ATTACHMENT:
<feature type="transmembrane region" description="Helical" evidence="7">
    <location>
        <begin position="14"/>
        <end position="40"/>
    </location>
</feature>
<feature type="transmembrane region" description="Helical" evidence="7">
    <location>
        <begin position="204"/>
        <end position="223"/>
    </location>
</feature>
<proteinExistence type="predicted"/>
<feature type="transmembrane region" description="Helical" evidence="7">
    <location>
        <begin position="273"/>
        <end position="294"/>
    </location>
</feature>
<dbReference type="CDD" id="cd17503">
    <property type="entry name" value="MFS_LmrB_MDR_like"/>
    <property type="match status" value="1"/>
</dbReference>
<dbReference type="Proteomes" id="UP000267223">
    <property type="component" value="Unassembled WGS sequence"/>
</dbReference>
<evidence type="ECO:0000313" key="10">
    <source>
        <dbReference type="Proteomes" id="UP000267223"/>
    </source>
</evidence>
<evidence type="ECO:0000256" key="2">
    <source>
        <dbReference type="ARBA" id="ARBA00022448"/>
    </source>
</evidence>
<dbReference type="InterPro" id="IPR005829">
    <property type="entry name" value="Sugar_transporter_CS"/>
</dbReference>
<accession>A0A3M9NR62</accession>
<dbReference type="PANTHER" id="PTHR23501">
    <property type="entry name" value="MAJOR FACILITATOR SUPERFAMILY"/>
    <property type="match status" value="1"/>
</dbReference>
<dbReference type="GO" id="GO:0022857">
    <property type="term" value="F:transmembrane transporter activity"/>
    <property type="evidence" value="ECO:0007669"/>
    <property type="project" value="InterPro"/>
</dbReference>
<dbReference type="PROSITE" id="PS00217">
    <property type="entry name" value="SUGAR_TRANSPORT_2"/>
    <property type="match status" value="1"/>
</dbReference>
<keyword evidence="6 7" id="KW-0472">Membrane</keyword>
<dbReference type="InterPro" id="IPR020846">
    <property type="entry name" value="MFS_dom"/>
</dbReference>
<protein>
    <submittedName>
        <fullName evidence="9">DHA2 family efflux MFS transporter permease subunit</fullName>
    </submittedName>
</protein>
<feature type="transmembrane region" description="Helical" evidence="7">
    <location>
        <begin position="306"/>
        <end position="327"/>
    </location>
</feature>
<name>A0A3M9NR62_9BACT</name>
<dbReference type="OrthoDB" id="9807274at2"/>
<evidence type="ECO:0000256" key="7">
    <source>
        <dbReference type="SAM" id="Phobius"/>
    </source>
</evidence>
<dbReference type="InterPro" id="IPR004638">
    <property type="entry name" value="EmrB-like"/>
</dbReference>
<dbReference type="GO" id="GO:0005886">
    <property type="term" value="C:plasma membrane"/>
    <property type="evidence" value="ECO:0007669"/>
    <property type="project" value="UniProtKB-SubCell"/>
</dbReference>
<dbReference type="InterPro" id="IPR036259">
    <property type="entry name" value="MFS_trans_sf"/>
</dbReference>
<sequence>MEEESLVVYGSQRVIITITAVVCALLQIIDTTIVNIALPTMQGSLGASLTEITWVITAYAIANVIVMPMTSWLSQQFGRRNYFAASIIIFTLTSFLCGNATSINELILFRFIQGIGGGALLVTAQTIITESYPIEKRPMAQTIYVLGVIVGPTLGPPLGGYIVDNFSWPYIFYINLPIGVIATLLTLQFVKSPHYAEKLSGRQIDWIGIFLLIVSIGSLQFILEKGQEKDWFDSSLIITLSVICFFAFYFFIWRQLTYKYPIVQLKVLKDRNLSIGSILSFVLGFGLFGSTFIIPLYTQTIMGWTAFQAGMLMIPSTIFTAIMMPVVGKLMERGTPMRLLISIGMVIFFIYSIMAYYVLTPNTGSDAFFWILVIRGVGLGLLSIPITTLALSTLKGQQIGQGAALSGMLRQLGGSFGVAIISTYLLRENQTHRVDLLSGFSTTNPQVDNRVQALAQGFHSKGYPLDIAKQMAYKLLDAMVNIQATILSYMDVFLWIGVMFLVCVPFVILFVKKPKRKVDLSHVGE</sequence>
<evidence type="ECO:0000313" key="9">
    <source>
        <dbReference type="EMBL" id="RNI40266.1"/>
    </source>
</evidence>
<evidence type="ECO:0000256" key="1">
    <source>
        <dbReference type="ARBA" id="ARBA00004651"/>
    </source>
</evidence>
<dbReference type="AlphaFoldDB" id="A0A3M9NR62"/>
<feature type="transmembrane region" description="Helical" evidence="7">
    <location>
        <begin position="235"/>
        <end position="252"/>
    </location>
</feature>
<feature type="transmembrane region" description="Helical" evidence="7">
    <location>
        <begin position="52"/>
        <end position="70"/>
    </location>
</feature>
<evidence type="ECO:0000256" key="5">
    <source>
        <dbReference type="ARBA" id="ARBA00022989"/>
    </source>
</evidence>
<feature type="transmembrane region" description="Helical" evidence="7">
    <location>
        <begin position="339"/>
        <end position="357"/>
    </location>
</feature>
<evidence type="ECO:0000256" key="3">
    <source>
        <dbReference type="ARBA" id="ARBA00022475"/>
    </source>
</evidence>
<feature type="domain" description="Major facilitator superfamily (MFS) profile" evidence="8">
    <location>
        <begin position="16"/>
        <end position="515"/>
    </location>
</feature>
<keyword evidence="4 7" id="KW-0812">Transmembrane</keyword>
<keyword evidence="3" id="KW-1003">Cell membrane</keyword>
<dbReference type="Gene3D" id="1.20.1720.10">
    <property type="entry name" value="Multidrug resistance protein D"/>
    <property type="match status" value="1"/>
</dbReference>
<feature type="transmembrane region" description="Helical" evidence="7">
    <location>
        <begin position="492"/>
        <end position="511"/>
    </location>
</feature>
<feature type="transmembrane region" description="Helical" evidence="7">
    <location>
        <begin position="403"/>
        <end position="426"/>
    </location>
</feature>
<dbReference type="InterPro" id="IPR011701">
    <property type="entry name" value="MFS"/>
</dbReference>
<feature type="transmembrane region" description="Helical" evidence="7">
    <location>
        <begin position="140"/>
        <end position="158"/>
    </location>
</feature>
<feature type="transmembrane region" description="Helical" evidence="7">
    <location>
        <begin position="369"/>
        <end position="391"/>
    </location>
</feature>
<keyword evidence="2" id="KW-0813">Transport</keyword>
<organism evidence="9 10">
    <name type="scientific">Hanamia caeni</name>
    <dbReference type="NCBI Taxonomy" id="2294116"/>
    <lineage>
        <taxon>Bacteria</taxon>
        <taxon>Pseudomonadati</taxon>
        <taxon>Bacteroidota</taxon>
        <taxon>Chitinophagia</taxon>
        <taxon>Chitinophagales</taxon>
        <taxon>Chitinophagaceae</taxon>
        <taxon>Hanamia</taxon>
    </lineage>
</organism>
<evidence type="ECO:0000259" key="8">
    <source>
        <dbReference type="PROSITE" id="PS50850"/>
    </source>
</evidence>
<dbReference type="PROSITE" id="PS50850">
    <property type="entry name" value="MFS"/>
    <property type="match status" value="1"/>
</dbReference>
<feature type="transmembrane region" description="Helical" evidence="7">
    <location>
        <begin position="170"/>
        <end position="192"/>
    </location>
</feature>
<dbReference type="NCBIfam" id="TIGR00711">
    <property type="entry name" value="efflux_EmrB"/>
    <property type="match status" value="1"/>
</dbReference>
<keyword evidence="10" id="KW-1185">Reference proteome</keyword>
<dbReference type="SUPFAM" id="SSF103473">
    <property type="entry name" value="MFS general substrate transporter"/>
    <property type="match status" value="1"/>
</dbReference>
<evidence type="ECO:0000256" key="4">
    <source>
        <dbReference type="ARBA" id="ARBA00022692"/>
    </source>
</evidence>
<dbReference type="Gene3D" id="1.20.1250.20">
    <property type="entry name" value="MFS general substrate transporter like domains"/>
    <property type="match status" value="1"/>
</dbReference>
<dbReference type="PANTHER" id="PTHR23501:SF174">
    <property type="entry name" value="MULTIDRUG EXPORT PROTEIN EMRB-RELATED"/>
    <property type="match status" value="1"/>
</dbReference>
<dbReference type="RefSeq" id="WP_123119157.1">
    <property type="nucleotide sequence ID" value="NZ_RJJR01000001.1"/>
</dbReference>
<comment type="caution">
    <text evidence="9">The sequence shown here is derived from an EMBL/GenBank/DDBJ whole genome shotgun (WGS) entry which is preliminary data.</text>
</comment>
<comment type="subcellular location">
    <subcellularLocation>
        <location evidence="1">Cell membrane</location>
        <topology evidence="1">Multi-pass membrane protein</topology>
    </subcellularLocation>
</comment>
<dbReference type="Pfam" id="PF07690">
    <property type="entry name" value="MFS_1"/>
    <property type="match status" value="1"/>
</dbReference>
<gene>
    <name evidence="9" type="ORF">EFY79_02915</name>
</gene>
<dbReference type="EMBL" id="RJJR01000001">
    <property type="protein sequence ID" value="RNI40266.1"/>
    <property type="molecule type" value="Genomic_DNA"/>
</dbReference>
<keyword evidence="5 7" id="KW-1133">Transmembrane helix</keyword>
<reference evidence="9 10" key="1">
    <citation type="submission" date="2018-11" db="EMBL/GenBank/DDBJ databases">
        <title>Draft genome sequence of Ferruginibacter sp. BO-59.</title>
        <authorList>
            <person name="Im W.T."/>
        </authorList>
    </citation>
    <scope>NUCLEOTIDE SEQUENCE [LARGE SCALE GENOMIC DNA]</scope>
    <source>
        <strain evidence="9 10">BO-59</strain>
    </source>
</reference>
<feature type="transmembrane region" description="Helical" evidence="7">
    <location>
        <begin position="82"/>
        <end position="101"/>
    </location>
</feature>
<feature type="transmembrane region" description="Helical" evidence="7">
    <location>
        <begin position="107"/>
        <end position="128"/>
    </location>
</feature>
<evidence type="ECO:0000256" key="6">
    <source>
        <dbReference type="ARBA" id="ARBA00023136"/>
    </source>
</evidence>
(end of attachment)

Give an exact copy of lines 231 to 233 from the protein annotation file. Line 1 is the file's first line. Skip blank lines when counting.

    <property type="match status" value="1"/>
</dbReference>
<gene>